Could President Obama do an end run round the very high bar of persuading 67 Senators (only 60 of whom are Democrats) to ratify a Copenhagen agreement? The Constitutional requirement to “make Treaties” only with the “Advice and Consent” only when “two thirds of the Senators present concur, ” is a higher bar than almost any other nation has saddled itself with. Is there any alternative?
An interesting idea proposed by the Center for Biological Diversity and Yale 360 suggests that President Obama might be able to avoid the 67 vote problem and thus get real reductions at Copenhagen, by using a “legislative-executive” agreement; like that used to sign NAFTA and the WTO.
Of course this would be political suicide. (Although that might be a secondary consideration for this President; given the ginning-up of murderous threats upon his life by a homicidal opposition). Such an agreement would need only a 51 vote majority in both houses of Congress, instead of 67 Senate votes.
President Obama’s recent use of the Executive Order to compel Federal Agencies to get a 30% reduction by 2020 shows that he is not afraid of this kind of end-run around congress.
Then the Clean Air Act would be the tool to reduce carbon dioxide levels to the actual levels needed to avert climate catastrophe.
In October, Robert Stavins suggested using a “Portfolio of Domestic Commitments” like the Clean Air Act rather than more politically difficult “targets and timetables.” Other experts; including Mary Nichols, chairwoman of the California Air Resources Board – think that the act could be amended to provide a specific global climate focus, perhaps through a new title, as was done for acid rain in 1990.
“There is no reason to abandon a legislative framework that has worked well,” says Nichols.
The Clean Air Act is a mature and flexible law designed to integrate the work of all economic sectors and all levels of government with the legal and regulatory precedent to adopt an executive-branch strategy to complement the next round of legislative efforts. It works, too.
Already, more than half the US population is covered by three regional carbon markets; the Regional Greenhouse Gas Initiative in the Northeast (which begins regulating power plant emissions next month), the Western Climate Initiative, and the Midwest Governors Greenhouse Gas Accord.
With its experience regulating the SOx and NOx market; the EPA could provide federal trading rules; overseeing and coordinating the ongoing development of regional carbon markets. State governments are already working on coordinating these regional trading systems with each others’ and with the European Trading System. Already 39 states measure emissions – the necessary first step.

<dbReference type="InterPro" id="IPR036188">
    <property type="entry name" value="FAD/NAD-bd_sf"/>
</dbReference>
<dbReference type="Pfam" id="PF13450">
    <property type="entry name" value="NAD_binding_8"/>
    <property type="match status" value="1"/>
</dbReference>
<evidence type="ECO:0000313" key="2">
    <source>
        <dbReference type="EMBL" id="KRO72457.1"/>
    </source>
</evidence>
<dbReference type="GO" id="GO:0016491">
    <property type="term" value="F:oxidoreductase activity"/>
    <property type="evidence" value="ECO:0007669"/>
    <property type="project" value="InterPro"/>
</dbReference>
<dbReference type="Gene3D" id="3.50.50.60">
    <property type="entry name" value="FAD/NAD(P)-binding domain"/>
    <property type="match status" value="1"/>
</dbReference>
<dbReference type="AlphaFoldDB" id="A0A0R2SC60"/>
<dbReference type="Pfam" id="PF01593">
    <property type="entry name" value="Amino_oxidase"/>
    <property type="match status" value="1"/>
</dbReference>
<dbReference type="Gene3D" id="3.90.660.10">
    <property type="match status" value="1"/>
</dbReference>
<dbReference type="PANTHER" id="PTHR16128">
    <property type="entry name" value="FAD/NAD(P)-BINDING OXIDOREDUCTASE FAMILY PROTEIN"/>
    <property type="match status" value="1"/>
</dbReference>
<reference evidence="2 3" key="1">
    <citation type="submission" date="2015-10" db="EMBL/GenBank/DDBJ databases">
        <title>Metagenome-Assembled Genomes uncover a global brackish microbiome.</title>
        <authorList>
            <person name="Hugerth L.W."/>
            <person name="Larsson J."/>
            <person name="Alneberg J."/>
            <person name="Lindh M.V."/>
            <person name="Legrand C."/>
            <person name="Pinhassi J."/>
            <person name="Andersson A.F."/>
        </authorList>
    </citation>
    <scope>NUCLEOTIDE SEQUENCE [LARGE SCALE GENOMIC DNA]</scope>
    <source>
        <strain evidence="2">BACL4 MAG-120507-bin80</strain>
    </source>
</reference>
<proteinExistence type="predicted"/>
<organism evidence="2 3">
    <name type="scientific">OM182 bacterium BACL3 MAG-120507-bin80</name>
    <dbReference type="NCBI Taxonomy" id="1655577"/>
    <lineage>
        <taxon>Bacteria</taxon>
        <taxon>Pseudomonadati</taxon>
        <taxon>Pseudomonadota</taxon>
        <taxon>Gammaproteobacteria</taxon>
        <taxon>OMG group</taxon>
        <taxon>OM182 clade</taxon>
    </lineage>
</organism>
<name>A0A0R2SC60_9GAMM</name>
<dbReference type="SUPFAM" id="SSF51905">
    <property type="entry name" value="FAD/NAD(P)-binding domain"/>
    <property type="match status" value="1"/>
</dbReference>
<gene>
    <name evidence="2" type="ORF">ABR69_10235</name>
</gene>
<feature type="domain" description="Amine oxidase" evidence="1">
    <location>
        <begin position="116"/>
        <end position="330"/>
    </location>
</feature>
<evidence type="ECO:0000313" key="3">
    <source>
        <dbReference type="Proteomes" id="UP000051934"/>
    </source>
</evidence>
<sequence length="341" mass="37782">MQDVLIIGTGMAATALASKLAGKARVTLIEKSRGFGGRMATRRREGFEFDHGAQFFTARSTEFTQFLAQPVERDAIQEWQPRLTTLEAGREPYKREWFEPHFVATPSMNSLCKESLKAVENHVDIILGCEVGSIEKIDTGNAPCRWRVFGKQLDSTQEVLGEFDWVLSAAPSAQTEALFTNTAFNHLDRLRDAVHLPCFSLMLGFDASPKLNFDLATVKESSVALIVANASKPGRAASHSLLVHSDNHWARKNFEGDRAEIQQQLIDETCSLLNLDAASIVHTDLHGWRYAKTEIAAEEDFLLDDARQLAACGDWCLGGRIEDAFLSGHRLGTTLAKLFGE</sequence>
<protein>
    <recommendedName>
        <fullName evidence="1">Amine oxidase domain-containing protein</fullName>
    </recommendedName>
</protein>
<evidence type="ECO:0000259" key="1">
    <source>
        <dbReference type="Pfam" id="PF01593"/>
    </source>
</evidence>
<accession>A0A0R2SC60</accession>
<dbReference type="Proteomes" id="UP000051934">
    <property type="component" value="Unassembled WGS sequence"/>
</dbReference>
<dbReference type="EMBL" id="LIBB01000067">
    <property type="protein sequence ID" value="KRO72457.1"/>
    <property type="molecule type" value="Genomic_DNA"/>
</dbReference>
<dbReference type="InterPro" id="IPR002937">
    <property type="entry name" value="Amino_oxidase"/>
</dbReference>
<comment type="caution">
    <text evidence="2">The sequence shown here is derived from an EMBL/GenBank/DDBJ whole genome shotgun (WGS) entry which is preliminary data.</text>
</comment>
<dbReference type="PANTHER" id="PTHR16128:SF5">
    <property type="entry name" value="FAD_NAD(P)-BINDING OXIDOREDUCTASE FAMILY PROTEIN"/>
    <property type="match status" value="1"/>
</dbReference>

Now that the EPA has designated greenhouse gas as a danger, 70% of the carbon dioxide emissions in this country could be reduced under requirements for stationary sources that emit more than 25,000 tons of CO2 annually. The original rule to reduce the pollutants that cause acid rain covered sources emitting as little as 100 to 250 tons a year of SOx and NOx, but the EPA believes that going after just the few biggest emitters can reduce CO2 emissions faster.
Several previous moves suggest that this might be the direction the President could take, like using the Executive Order to reduce CO2 30% by 2020 for Federal Agencies, and using the EPA to increase CAFE standards to California waiver levels, and using the EPA to regulate auto CO2 emissions for the first time.
With this administration’s EPA timing its Clean Air Act ruling to the week of the Copenhagen talks, my interpretation was that the ruling was a “stick” to make the “carrot” of signing an agreement more attractive. But this new idea of using an international legislative-executive agreement combined with actually using the certain emissions cap provided by the Clean Air Act is an interesting one.
So the big question would be – how sturdy might such a legislative approach be under the next administration as unconcerned with climate safety as the last one?
Image: Flikr user America.gov
Source: Center for Biological Diversity Climate Law Institute(pdf) and e360.Yale
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